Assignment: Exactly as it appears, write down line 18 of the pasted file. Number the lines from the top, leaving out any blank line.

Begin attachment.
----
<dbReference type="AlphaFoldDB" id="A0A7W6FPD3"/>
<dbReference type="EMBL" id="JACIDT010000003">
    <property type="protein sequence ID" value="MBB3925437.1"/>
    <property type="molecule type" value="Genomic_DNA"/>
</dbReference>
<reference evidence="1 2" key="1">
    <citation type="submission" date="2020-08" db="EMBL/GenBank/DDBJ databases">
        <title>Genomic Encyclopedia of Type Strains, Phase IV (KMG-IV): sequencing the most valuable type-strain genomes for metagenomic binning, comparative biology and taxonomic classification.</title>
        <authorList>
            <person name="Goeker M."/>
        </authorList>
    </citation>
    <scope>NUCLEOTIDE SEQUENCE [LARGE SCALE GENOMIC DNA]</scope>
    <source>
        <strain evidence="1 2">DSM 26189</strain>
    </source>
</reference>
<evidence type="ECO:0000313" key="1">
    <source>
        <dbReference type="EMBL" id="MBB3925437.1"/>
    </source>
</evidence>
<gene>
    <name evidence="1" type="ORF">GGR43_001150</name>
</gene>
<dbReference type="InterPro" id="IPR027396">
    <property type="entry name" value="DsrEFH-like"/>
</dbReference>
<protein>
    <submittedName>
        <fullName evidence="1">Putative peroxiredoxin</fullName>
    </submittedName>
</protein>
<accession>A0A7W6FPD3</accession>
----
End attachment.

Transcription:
<evidence type="ECO:0000313" key="1">